Working and earning abroad? Know the income tax rules

An Indian, who is on deputation overseas or has settled abroad, needs to know all the tax rules in India. A recent move wanting details of foreign banks accounts from non-resident Indians (NRIs) in IT returns caused anxiety about whether the government was planning to tax global income.

The Central Board of Direct Taxes (CBDT) clarified that giving such details was voluntary and it was to facilitate refunds in those cases where individuals did not have a bank account in India.

Tax Residential Status

As per the Indian tax laws, the reference is to the term ‘tax resident’ or ‘non-resident’. The country of origin does not determine the taxability.

The duration of stay in India, as provided for in the IT Act, determines your residential tax status in the country. This status determines which income can be taxed in India and what cannot be taxed. Thus, it is essential to know which category you fall into.

Let’s look at an example to understand this theory better.

An NRI recently asked a question, “I’ve been working from London in the UK for a year now and as I’ve lived outside India for 220 days, I qualify as an NRI. My salary is transferred to my Indian bank account by my employer. Being an NRI, will the salary received from my employer’s overseas bank account be taxable in India?”

Firstly, you must fulfil certain conditions to define your residential status, which are as follows:

  1. You stayed in India for more than 182 days in the relevant financial year (FY), or
  2. You have resided in India for 60 days or more in the same year, and
  3. You have lived in India for 365 days or more in the four years before the relevant year.

Additional conditions that you must fulfil:

  • You are a resident in India in two of the 10 FYs immediately preceding the relevant FY.
  • You are in India in the seven years immediately preceding the relevant FY for 729 days or more.

If you meet any of the specified basic conditions and both the additional conditions, you will be viewed as a tax resident in India. If you meet any of the basic conditions, but don’t meet the additional conditions, you will be considered to be a resident but not ordinarily resident (RNOR) in India. In case you don’t meet any of the basic conditions, you will be an NRI.

In any case, condition (2) does not make a difference to Indian natives who have left India to work abroad. Consequently, if you do not meet condition (1), you will be an NRI for tax purposes.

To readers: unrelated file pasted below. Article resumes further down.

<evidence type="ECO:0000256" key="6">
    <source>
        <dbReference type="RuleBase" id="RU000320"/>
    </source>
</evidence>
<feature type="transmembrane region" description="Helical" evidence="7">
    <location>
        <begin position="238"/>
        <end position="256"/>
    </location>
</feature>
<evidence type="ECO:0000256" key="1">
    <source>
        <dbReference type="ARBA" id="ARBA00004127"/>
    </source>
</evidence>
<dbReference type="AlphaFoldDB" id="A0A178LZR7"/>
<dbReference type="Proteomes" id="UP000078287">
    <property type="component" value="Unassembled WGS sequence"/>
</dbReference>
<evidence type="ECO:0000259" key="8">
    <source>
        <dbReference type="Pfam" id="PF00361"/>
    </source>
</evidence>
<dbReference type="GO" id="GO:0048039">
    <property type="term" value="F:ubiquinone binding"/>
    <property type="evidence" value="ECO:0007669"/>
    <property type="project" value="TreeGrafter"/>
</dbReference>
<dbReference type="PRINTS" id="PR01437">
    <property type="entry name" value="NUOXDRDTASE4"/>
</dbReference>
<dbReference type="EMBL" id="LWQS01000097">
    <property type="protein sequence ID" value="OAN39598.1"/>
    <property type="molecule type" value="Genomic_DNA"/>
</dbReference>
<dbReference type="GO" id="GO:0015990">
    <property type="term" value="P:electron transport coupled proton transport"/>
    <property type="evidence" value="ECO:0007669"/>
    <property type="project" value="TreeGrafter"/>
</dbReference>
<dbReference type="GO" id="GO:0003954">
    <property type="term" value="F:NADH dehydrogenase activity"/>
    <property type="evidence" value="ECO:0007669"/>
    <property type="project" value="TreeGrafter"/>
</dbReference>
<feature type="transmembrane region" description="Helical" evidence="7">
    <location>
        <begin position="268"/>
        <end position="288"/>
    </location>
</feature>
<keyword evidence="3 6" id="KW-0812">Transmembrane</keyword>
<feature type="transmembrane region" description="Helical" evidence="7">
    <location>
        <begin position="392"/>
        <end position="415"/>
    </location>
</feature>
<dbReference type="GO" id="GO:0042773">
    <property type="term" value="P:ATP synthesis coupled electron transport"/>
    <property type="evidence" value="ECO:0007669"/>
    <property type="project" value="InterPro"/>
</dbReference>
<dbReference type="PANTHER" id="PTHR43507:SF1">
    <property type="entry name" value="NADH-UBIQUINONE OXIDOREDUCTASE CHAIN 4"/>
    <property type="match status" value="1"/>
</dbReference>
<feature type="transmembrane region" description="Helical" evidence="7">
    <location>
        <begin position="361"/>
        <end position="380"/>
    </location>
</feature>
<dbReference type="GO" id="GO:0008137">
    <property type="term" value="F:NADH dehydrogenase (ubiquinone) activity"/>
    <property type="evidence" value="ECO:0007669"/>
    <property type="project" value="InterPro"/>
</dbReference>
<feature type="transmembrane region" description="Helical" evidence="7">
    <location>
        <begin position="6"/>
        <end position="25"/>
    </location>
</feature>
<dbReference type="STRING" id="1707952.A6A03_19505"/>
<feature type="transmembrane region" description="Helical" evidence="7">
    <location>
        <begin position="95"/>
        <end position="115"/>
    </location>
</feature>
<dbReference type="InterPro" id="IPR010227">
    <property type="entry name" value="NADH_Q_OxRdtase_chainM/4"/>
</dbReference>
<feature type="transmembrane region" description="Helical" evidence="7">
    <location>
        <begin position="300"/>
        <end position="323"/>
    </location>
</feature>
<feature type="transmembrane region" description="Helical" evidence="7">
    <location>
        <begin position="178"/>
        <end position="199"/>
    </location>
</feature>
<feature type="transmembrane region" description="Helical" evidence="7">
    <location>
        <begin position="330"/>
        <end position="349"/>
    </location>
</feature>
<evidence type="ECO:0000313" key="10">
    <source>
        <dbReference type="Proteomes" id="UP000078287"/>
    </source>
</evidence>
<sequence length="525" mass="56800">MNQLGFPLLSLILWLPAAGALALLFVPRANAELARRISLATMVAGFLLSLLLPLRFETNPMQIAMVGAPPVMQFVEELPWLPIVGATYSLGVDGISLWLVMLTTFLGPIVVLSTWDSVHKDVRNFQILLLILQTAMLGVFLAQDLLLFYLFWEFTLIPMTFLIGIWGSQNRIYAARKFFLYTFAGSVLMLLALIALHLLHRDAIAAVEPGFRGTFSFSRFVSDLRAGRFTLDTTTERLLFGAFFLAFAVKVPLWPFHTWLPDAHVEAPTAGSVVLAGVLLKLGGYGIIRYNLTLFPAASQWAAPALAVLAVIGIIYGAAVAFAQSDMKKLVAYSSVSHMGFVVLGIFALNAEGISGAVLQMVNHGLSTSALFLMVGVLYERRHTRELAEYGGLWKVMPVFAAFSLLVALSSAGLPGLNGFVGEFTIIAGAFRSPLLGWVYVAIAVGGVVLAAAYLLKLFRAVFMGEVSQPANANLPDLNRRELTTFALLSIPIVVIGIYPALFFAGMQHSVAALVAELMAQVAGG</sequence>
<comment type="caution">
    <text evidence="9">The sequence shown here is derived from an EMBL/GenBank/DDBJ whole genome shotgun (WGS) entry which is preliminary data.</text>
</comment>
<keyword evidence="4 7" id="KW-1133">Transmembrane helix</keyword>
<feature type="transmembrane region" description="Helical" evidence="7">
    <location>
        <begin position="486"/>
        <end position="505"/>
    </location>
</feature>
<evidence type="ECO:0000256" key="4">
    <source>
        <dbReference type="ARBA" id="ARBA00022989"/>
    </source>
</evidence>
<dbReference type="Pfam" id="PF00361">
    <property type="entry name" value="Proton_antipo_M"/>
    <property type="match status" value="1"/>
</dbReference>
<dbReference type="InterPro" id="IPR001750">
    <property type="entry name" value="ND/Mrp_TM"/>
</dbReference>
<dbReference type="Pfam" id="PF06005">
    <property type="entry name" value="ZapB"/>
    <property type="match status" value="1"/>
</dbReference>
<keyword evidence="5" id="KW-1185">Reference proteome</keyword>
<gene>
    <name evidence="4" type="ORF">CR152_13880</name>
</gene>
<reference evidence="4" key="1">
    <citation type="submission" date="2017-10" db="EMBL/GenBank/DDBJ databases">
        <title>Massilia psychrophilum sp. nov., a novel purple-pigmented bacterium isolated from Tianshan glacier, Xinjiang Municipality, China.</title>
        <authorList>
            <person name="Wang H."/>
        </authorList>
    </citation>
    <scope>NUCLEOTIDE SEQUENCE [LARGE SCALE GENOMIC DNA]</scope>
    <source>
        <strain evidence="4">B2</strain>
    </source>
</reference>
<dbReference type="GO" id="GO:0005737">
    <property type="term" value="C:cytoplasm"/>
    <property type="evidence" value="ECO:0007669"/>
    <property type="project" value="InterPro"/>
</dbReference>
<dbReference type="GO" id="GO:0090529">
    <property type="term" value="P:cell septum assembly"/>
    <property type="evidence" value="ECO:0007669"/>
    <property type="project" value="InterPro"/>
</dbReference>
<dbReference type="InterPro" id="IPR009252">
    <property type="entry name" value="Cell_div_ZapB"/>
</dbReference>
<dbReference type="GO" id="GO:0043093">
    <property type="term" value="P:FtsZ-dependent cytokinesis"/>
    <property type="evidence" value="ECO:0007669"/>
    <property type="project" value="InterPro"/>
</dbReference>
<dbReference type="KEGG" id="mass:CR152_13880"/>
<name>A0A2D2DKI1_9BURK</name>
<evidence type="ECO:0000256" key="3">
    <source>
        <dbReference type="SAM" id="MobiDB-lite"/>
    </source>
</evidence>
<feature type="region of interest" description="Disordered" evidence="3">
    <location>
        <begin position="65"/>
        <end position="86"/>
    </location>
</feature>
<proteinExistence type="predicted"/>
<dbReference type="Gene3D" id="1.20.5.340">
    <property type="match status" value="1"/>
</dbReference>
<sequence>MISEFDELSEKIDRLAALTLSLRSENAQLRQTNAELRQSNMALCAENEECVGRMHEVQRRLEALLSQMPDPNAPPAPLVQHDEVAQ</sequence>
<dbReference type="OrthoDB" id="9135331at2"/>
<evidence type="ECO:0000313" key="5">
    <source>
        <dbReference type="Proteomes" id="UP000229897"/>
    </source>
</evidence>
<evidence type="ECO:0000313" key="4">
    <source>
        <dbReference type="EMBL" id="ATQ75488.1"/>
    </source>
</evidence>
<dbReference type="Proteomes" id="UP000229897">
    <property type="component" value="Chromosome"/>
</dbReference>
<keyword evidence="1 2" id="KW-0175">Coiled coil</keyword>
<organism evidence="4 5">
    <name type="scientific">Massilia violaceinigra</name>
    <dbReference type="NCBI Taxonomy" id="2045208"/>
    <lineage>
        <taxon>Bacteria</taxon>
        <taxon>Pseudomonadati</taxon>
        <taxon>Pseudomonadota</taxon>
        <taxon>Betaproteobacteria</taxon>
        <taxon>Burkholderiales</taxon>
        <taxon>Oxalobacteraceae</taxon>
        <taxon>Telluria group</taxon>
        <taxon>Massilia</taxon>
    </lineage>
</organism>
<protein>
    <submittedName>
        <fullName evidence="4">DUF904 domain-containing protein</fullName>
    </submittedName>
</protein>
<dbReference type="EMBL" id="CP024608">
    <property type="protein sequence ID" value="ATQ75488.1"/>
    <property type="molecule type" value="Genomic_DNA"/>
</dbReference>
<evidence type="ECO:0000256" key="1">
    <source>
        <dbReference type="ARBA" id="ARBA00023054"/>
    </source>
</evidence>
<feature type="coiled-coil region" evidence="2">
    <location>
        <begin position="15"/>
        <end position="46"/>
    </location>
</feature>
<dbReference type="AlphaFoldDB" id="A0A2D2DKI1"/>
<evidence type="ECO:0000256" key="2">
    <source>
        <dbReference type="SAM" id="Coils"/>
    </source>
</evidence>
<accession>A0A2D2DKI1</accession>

Also Read: Quality Assessment Training to identify tax evasions

The tax laws in India states that salary earned in India shall be taxable in India. Whether the wage was directly credited in an Indian bank account by you for services provided overseas has been a matter of repeated litigation. In such cases, the lookout has been that such income is not taxable in India since the services have not been rendered in India and funds have been merely sent to a bank account in India.

It is highly recommended that you receive the compensation locally where you are employed and then remit the amount as required. Or else, you may have to report it in tax returns in both countries and face double taxation.

Are Gifts Received From Relatives Taxable?

Abhishek Rathi recently asked, “I am US citizen. My mother passed away recently and I want to buy a flat for my sister. What are the tax implications for me and my sister? Can he receive the flat as a gift? Will it be wiser to buy the flat in my father’s name?”

You can buy a flat as a present for your sister and it won’t be taxable in her hands. Gifts to relatives are excluded from taxation. Your sister is added in the list of determined relatives, according to the Income Tax Act.

But, if you earn from this asset, it will be clubbed with the pay you receive from India and will be taxable. Since you are probably going to be a tax resident in the US, you should conform to local laws that may apply to such a buy.

If you are a tax resident of one country but have a source of income from a different country, complications can arise. Tax treaties make sure that the same income is not taxed twice. Broadly, tax treaties provide that the country from which the revenue is generated has the right to tax it. You can take credit for such taxes paid while tax filing in your country of tax residence.

India has entered into tax treaties with hundred-odd countries such as UK, US, Australia, Canada, and Germany, which are popular destinations for Indian migration for the purpose of dealing with double taxation of income.

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